Madam Therapeutics

Dr Kim Lewis calls SAAP-148 “an important piece to the puzzle of creating a perfect antibiotic” in an editorial comment on the website of Science.

Press Release
Leiden, 17 January 2018

How do you cure bacterial infections that can not be controlled with antibiotics?
This is possible with peptides: short chains of amino acids, the building blocks of proteins.

The Leiden University spin-off Madam Therapeutics reports that researchers from the Leiden University Medical Center (LUMC), Academic Medical Center (AMC) and the Association of Dutch Burn Centers have published on this subject in the scientific journal Science Translational Medicine.

As part of a European research consortium ”Biofilm alliance” (BALI), they have tweaked a naturally occurring peptide found in the human body. By doing so, the researchers have designed a drug that could wipe out obstinate microbes resistant to available antibiotics.

In an editorial comment on the website of the scientific journal Science, Dr Kim Lewis, a microbiologist at the Northeastern University in Boston who was not involved in the work says that the candidate adds “an important piece … to the puzzle of creating a perfect antibiotic”.

When a small subset of bacteria survives antibiotic treatment an infection can get out of control fast. As these resilient microbes thrive, they can group together on a surface—like a wound or a medical device—and encase themselves in a slimy protective layer known as a biofilm. Such biofilms are hard for drugs to penetrate, and they harbor dormant cells called persisters that toleratean antibiotic assault only to come roaring back later. Such infections “can be horrible for patients,” says immunologist Dr Peter Nibbering at Leiden University Medical Center in the Netherlands.

The team of Dutch collaborators are trying to combat these biofilm-associated infections by improving on a human peptide called LL-37, which play multiple roles in the body’s immune response. LL-37 displays bacteria-killing abilities, and the researchers previously shortened the peptide to make a more powerful variant, consisting of 24 of the 37 original amino acids. In the new work, they optimized this peptide by making a series of random replacements to its building blocks without disrupting its overall tertiary structure.

One variation, dubbed SAAP-148, proved a powerful weapon, the team reports in Science Translational Medicine. Whereas most traditional antibiotics target specific groups of bacteria and kill by disrupting key mechanisms of those microbes, SAAP-148 is more of a generalist. It kills by damaging most any bacterium’s plasma membrane, causing it to spill its contents and deflate.

SAAP-148 eradicated drug-resistant Staphylococcus aureus and Acinetobacter baumannii biofilms successfully —two leading causes of hospital-acquired infections that often defy available treatments — from human skin samples and infected wounds on the backs of mice.
It also managed to knock out persister cells in a bacterial biofilm that had already been treated with the antibiotic rifampicin, often used to fight persistent infections at the site of prostheses.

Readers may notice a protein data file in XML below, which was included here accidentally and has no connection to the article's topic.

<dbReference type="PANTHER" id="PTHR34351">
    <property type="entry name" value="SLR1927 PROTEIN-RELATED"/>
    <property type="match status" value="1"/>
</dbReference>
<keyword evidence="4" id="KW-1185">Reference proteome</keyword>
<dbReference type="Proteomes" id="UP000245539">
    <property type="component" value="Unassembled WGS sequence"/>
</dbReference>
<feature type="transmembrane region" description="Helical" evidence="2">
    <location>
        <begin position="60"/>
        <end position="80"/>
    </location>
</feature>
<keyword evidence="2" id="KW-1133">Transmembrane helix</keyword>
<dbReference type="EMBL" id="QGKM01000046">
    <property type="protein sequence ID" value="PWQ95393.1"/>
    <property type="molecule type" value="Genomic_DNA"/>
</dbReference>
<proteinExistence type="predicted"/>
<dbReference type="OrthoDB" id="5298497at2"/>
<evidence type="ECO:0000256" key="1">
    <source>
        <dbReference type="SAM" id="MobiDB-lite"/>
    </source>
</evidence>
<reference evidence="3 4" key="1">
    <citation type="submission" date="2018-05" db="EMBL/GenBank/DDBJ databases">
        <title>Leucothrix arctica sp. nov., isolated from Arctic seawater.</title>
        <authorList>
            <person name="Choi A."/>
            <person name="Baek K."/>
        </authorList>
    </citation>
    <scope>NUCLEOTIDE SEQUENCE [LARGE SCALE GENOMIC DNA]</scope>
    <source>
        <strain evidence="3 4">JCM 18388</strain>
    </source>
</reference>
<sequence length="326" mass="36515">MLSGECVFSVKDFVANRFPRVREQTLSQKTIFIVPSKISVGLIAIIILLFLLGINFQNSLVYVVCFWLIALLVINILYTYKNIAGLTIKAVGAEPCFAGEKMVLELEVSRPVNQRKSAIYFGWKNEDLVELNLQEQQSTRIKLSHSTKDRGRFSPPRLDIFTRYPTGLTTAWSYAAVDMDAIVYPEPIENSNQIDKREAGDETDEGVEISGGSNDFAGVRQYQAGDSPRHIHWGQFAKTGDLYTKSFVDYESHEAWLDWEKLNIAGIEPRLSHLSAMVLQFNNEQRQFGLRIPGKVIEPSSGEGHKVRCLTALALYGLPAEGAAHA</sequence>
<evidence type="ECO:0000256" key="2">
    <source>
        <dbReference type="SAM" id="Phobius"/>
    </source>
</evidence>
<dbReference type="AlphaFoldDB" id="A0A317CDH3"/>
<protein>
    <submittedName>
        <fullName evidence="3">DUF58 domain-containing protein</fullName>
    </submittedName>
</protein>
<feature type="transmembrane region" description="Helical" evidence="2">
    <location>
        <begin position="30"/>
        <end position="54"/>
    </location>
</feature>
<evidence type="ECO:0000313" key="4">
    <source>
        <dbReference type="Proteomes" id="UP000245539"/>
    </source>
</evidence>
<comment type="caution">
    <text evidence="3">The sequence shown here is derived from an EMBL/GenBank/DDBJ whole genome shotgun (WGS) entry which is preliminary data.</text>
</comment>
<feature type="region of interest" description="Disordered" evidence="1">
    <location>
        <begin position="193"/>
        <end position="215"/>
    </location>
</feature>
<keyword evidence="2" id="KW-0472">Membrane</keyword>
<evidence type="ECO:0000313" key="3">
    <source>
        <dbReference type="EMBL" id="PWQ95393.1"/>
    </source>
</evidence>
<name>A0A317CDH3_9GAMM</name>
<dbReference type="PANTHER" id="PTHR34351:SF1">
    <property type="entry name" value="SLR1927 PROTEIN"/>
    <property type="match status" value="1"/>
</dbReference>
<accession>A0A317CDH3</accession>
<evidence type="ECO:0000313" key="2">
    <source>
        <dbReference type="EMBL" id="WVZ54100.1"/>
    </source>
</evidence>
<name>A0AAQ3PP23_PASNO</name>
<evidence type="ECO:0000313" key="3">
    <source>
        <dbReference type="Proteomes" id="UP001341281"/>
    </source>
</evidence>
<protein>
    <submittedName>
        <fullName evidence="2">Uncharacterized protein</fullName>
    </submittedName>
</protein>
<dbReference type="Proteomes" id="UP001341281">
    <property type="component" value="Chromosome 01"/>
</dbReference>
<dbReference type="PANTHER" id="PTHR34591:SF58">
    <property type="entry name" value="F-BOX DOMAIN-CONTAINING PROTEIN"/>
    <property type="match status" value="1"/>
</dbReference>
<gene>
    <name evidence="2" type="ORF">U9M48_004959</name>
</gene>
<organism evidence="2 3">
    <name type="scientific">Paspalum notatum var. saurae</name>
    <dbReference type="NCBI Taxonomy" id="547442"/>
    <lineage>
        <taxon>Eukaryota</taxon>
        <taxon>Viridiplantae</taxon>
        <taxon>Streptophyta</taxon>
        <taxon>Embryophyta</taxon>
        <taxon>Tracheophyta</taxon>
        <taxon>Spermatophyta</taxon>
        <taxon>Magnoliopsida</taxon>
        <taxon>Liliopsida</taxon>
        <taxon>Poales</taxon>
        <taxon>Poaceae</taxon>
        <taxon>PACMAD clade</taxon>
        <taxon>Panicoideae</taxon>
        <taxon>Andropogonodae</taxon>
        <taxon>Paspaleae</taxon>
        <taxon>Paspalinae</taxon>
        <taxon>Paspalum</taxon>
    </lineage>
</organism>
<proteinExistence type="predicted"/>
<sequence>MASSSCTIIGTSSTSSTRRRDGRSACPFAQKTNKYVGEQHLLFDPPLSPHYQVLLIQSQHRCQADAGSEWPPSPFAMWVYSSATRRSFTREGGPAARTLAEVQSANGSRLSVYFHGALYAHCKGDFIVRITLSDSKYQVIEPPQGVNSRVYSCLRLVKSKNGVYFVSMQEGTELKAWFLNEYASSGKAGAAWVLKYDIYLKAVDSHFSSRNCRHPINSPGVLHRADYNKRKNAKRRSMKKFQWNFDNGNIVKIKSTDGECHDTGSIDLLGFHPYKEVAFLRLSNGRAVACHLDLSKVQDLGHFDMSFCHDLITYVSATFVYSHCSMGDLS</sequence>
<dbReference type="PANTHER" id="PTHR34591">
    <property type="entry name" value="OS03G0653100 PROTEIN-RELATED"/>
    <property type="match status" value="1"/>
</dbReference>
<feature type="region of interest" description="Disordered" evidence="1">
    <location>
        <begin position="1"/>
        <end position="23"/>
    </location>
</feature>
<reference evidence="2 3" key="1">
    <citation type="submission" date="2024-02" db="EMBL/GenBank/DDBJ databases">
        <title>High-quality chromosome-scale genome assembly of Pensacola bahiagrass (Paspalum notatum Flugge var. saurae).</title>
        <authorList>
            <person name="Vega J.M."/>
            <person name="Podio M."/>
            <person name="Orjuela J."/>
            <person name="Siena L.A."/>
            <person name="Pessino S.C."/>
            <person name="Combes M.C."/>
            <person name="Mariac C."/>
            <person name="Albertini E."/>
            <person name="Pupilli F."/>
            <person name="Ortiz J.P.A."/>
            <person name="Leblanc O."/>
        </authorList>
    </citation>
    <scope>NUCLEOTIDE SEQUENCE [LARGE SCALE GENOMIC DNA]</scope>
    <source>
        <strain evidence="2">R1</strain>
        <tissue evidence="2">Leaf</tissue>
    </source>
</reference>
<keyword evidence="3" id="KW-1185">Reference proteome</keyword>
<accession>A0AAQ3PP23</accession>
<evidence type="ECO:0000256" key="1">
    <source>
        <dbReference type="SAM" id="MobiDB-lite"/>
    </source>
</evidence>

“This is the first published demonstration of the killing of such persisters”, notes Prof Bob Hancock, a microbiologist at the University of British Columbia in Vancouver, Canada, in the  editorial comment on the website of Science.

SAAP-148 also appears to overcome what Hancock calls “one of the big bedevilments” of antibiotic candidates: The environment of the human body inhibits the activity of many such molecules because they stick to proteins and lipids in the blood. SAAP-148 looks to be one of the few known peptides that kills bacteria efficiently without also binding to these circulating obstacles in serum, he notes.

Nibbering and colleagues also report that bacteria didn’t manage to develop resistance to SAAP-148 after repeated exposures. That’s surprising, says Dr Tim Tolker-Nielsen, a microbiologist at the University of Copenhagen’s biofilm research center in the editorial comment, though he notes that resistance could still develop under different conditions.

In partnership with the researchers, Madam Therapeutics is pursuing SAAP-148 to treat amongst others, skin wound infections, bladder infections, or infections at the site of prostheses. To administer the drug systemically, the team is also working on the design of an injectable formulation that protects the peptide from breaking down in the body, makes it more selective, and directs it to the site of infection inside the body.

Madam Therapeutics expects to test SAAP-148 in clinical trials soon—first to disinfect lesions from the inflammatory skin disease atopic dermatitis, then to treat patients suffering from diabetic foot ulcers as well as burn patients.

About Madam Therapeutics

Madam Therapeutics is a privately held company from the Netherlands that is developing Synthetic Anti-Microbial and Anti-Biofilm Peptides (SAAPs) to combat resistant bacterial infections. Our SAAPs combine two characteristics essential for such new strategies: powerful killing of bacteria and limited likelihood of emerging resistance. To date, Madam Therapeutics and her academic partners have raised over 9 million Euro’s non-dilutive funding for the development of a platform of SAAP based products. To enable this first clinical trials in patients Madam Therapeutics is currently actively fundraising through private equity.

For more information, please contact:
Remko van Leeuwen
CEO
+31 71 2040 105 Extension 103
press@madam-therapeutics.com
@RemkovanLeeuwen

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